I love buttons, all kinds of different colors and shapes of buttons. I like all the different buttons, like a four or a two hole button, and also shank buttons. There are many different types of buttons, I have lot of different buttons in my button jar. I have some decorative buttons that are shaped like palm trees and flip flops. And some strawberry shaped buttons, and more. My Hobby Lobby has button jars you can buy, that already are full of all kinds of different buttons.
In this post I’ll show you how to sew on a two-hole button, a four-hole button and also a shank button, these are probably the most common types of buttons. Okay, you understand what the first two buttons are, but what’s a shank button. Well you know how most regular buttons are flat buttons. A shank button isn’t flat. It has two part, the top part of the button. And a little ring, I guess you would call it, on the back of the button. The ring is what the thread goes through to attach the button to the fabric. And it helps the button to have a little more room between the fabrics. So, that make it good to use for thicker fabrics like wool.
There are also more types of buttons. There’s snap buttons, both sew-on and open ring prong snap buttons. A lot of times I’ll use sew-on snaps for the closures on the doll clothes I make. Sometimes I’ll even use a small button for decoration on the front of the outfit. Usually the outfits have the closures in the back, but sometimes a row of small sew-through buttons on the front adds a classic look to the dress or top.
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More about buttons
But, how do you know, what type of button to use? You can usually use whatever type of button you want of your project. If you’re following a sewing pattern, it’ll tell you what kind of button to use or suggestions for button. Sometimes I’ll follow the pattern with the buttons they suggest or I’ll use the buttons I prefer. A lot of time with the doll clothes I’ll use the buttons I like for them, small sew-on snaps.
And sometimes you just need a pretty unique button for decorative purposes.
But, sometimes you’ll need to sew on a replacement button when the old stitching gives way. So, you need to use a new button that matches as close as it can to the other buttons, if you can’t find the original button. Because if the missing buttons are sew through buttons. And the holes are already there you can’t use snap buttons for the missing buttons. Even if the button you have to use is not the exact same color of buttons already on the shirt, as long as it’s the same kind of button it’ll work. And sometimes when you buy dress shirts they may come with a spare button on the tag.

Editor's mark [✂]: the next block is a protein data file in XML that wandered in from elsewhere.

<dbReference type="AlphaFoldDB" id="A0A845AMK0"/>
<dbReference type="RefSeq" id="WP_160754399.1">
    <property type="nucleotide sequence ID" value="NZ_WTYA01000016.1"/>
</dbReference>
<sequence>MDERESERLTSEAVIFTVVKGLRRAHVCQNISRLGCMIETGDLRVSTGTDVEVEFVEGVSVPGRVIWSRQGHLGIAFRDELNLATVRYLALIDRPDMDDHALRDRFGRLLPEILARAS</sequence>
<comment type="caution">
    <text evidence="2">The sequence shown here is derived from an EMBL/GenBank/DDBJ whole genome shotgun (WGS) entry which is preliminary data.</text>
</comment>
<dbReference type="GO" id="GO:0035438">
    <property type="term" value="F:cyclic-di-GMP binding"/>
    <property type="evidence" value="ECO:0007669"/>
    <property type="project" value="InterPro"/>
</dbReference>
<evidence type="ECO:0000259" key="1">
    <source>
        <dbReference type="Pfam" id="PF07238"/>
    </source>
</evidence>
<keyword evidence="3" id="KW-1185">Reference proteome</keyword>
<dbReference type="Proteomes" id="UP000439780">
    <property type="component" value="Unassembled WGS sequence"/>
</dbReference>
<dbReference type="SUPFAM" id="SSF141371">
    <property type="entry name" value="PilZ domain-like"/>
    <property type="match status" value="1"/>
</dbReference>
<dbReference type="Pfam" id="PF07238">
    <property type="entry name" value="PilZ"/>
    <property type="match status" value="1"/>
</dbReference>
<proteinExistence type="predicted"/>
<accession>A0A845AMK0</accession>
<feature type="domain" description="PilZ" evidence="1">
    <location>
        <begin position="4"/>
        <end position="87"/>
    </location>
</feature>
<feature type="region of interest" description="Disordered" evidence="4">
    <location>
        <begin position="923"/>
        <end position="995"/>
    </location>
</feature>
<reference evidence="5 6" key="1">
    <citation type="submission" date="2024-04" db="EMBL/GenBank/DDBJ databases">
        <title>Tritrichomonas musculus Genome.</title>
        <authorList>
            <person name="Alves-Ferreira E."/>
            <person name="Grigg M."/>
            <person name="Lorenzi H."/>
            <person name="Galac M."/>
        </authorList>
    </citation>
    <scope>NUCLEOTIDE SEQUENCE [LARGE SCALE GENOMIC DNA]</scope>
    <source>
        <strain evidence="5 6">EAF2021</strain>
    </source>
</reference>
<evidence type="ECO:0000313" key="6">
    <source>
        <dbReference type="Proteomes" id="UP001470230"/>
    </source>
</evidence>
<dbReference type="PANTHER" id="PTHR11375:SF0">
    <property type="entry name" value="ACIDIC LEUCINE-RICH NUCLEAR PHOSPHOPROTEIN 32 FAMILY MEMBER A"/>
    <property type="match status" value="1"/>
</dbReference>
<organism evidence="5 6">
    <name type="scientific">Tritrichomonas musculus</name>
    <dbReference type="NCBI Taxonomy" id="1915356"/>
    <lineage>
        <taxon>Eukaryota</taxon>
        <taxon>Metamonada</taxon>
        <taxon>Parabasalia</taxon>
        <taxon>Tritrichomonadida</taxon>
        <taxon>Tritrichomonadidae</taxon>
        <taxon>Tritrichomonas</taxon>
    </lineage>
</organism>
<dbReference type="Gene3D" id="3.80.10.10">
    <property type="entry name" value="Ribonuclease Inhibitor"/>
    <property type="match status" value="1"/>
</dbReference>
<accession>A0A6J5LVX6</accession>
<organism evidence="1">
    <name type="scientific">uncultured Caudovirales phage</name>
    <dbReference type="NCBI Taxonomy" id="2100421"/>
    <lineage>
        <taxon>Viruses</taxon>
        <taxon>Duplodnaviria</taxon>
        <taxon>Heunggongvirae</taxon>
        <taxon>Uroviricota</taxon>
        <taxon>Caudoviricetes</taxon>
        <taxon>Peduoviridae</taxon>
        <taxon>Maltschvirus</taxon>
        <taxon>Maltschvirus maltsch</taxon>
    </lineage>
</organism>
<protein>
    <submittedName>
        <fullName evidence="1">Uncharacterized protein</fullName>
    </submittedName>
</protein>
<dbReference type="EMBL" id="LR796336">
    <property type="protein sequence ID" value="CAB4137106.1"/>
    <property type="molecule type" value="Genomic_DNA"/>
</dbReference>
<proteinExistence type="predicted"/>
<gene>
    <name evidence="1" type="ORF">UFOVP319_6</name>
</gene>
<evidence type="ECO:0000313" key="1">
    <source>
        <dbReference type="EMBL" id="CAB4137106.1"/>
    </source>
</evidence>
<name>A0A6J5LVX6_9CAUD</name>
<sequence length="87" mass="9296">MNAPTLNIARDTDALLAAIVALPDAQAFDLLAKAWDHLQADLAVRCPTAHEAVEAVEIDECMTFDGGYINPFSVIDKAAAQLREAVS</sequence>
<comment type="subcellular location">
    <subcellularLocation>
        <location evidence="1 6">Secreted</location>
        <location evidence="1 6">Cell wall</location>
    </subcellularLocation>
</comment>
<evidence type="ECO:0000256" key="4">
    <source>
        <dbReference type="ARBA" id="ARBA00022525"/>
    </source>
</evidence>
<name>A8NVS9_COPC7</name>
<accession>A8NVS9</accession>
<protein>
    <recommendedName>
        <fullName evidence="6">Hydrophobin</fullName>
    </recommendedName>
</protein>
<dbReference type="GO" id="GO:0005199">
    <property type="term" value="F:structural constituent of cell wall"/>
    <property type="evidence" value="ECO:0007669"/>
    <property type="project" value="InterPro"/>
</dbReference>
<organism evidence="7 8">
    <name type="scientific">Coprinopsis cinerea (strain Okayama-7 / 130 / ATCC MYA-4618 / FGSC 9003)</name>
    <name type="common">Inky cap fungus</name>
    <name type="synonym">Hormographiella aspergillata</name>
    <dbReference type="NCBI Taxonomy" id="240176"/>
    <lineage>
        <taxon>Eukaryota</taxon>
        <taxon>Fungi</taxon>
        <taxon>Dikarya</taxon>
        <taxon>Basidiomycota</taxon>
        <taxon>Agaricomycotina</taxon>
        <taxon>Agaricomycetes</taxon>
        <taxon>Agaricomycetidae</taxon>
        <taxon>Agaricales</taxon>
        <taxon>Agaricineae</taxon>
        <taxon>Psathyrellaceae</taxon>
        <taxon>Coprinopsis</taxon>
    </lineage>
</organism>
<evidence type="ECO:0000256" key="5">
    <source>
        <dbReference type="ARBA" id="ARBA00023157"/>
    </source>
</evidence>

Sewing a button is a really important thing to learn in your sewing journey. And the sewing method for sewing on buttons is very simple.
What about the size of buttons you can use. The size you use is also up to you. Of course you won’t use a large button on a small doll outfit, or a super small button for a larger piece of clothing. But, a lot of the time you can choose between a couple different sizes of button.
You may be wondering what kind of thread you use to sew on a button. I use just regular thread, but you can use a heavy-duty or button thread if you prefer. But, I use doubled-over thread, so to me it’s strong enough. The length of thread you cut is up to you. I never measure it when I cut the thread, but it really doesn’t take much thread to sew on a button. Also, when you go to thread your needle a needle threader can make it easier to thread the needle.
Sometimes sewing kits buttons depending on the kit. I also like to keep a few extra buttons around, so if a sewing project I’m working on loses a button and I can’t find it, I’ll have a extra one for it.
I’m going to show you the best way I know to sew on a button. The first button we’re going to sew on is a two-hole button. We’re going to be hand sewing buttons on. I’m pretty sure that you can use a sewing machine to also sew on buttons with a button foot. But, I like to hand sew all my buttons on, that’s my preferred method for sewing on buttons.